So far I have written about the choice of material, the adaptation and the stylistic design, which is elaborate and forged by a very sure hand, together with creative and imaginative partners. No less admirable is the choice of the actors and the qualities they display. There are clearly two groups of actors here, constituting a very impressive troupe both in its range of abilities and its deep involvement in the play.
One group consists of veteran, highly experienced actors, who could teach Tiran a thing or two. Above all, there is Yossi Graber, who started his acting career with the Cameri before Tiran was born and is continuing to create extraordinary characters in the eighth decade of his life. In this production he fashions two diverse characters: One is the little man’s employer, Mr. Lehmann − icy, threatening, bloodcurdling. But I want to dwell on the second role, as the widow Scharrenhofer. As an actor, Graber sometimes tends to gush beyond the boundaries of the role with animated charm. Here he is dry, precise and restrained, and creates a presence that is not of this world.
Gadi Yagil also creates several delightful characters (the adaptation by Tiran and Parnes allows the actors to display the whole peacock’s tail of their qualities), including an amusing part as a Berlin matron. However, his major presence in the play is as Mr. Jachmann, the suitor-partner-victim of the hero’s mother. This is a development and adaptation of the character of the Jewish widower from “Cabaret.” He is enthusiastic and rousing, magnetic and frightening, and until the last minute it is not clear whether he is the victim of circumstances or has capitalized on them.
Helena Yaralova has created several impressive roles in the Cameri Theater and gained high recognition. Her parts in the Richard plays (particularly “Richard III”) showed her as a fine classical actress (and in Hebrew, too). Here she demonstrates her ability as the star of a musical theater (as a cabaret entertainer along the lines of Marlene Dietrich in “The Blue Angel”) and as the hero’s devouring and devastating mother, a drunk, brutal yet touching woman who is both the star of the play and a significant element in the ensemble. I hope the Cameri will again mount a production, preferably from the classical repertoire, to utilize her qualities, like in Edna Mazya’s “Was it a Dream?”.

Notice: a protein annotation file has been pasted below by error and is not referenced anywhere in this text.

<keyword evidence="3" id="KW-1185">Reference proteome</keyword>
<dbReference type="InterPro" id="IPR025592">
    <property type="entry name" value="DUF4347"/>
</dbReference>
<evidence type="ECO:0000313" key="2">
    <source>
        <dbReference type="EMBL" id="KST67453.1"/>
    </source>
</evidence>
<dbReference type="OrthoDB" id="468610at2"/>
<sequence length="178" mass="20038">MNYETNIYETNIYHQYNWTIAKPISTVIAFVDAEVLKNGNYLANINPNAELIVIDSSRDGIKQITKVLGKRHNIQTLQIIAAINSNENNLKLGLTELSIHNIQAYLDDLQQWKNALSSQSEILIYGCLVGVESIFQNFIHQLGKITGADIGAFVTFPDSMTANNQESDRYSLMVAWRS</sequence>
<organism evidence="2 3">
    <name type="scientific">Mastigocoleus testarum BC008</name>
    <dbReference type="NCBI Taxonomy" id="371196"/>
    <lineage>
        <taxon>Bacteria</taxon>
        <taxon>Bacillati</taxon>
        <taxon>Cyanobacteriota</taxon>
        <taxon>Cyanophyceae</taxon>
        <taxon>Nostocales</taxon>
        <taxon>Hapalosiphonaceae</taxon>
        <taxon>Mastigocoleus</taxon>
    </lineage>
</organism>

The lion’s share of the troupe for “Little Man” is from the Beit Zvi School. Like Tiran himself, they emerged, to one degree or another, in the shadow of the broad mantle of the school’s director for more than a quarter of a century, the late Gary Bilu. Each of them has abundant opportunities to function as small cogs in a well-oiled machine, and to shine in a role of a few minutes or a few scenes. Yoav Levy is the heroine’s father; a workmate of the hero; his manager in the department store; and the midwife − four different characters, each done to perfection. Gil Weinberg creates five characters of both sexes (he and Levy are from Tiran’s graduating class at Beit Zvi). Guy Alon also plays five roles, in two of which he is particularly superb − as a Berlin woman, and the actor Franz Schluter, who brings about the hero’s dismissal − and he also choreographed the show. And Yossi Tzabari steals the show as Heilbutt, a body-culture man in the spirit of Nazi culture.
For the parts of the couple that drives the story forward, Tiran cast Eran Mor and Dana Meinert (the only actor who did not attend Beit Zvi − she was at Yoram Loewenstein’s Performing Arts Studio). In contrast to the other characters, whose role is to be colorful and sharp-contoured, what’s needed from them is the ability to project an almost extreme degree of innocence. Tiran and Parnes forgo the scene in which they meet − they find each other on the shore of a lake, far from the madding crowd, in passionate love at first sight. Mor, who is slightly more experienced than his partner, gains the viewer’s affection almost immediately. Meinert is called upon to create a childish character at the start, even though the practicality of Meh-Meh is what will save the young couple through most of their life. For this she gets compensation in the form of a captivating song in the second half. She is also the one who bears the flag of hope, even at the melancholy end of the plot that has unfolded on the stage.
I take it that the reader has understood that I was impressed by both the selection and the combination of the materials of this production. The one question that intrigues me is: Itay Tiran, as actor and director, what now?
“Little Man, What Now?” is on in repertory at the Cameri Theater, Tel Aviv.